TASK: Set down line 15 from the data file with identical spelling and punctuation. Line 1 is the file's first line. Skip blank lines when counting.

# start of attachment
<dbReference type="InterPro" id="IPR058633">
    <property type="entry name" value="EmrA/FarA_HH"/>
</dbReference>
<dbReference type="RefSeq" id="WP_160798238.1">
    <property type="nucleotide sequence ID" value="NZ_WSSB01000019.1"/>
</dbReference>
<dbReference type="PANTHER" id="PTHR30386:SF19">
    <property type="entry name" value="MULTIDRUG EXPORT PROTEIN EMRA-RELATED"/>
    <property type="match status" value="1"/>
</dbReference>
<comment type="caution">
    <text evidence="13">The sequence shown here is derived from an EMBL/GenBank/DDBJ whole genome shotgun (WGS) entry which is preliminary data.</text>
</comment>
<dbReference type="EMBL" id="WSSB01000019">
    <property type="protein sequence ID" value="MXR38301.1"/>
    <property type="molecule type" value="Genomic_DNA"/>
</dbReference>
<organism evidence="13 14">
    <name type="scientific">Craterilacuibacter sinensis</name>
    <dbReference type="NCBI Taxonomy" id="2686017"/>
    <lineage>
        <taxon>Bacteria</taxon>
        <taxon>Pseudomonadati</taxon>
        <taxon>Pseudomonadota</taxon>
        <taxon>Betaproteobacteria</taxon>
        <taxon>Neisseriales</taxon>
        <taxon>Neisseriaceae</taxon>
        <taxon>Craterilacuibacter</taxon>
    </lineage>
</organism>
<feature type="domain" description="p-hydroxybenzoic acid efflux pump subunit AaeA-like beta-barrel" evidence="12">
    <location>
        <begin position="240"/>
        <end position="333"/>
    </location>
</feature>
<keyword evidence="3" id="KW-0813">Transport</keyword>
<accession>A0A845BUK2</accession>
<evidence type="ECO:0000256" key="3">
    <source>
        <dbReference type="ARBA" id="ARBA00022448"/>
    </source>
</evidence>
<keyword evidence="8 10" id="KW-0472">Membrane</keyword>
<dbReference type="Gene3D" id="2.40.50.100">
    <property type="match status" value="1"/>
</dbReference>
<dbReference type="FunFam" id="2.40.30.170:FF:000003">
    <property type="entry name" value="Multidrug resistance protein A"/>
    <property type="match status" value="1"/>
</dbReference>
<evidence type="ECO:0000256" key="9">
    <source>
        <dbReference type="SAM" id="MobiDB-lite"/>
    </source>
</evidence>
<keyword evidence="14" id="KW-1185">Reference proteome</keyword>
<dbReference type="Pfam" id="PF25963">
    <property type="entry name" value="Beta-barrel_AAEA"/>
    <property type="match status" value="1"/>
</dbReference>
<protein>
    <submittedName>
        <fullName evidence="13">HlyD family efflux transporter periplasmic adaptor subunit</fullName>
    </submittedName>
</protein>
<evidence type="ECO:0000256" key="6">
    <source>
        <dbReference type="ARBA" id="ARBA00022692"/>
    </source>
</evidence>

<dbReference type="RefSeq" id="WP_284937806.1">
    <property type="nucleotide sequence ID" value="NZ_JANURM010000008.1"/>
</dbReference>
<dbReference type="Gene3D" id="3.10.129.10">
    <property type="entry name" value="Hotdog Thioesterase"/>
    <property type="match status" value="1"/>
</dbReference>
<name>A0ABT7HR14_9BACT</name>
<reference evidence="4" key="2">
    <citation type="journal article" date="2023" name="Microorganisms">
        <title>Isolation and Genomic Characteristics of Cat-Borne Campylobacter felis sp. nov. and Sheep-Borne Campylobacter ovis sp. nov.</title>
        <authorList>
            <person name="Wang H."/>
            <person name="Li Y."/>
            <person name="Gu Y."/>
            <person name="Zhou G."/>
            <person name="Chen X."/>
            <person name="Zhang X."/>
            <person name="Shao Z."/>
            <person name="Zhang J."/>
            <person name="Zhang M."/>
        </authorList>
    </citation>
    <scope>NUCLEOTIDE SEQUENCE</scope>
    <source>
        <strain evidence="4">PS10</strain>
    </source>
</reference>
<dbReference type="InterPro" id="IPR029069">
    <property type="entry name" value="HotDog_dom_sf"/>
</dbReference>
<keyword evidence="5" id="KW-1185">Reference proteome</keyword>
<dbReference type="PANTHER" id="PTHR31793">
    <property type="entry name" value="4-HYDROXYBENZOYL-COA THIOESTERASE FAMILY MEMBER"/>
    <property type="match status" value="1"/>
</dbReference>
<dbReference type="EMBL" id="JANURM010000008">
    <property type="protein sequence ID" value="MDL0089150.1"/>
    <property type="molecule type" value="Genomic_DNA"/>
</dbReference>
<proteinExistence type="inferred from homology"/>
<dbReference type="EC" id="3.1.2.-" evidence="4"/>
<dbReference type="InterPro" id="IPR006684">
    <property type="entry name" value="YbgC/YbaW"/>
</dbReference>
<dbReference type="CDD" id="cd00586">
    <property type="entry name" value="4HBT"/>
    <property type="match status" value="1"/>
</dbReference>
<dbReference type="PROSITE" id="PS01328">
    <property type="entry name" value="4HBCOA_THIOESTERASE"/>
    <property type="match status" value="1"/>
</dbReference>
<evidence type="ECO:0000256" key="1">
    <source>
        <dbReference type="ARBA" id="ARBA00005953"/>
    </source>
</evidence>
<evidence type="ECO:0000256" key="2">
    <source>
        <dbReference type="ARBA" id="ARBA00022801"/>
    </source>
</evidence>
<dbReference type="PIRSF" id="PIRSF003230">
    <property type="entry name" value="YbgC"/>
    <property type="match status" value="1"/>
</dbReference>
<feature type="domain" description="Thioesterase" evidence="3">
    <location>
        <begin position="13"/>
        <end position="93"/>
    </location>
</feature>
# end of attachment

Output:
    <property type="protein sequence ID" value="MXR38301.1"/>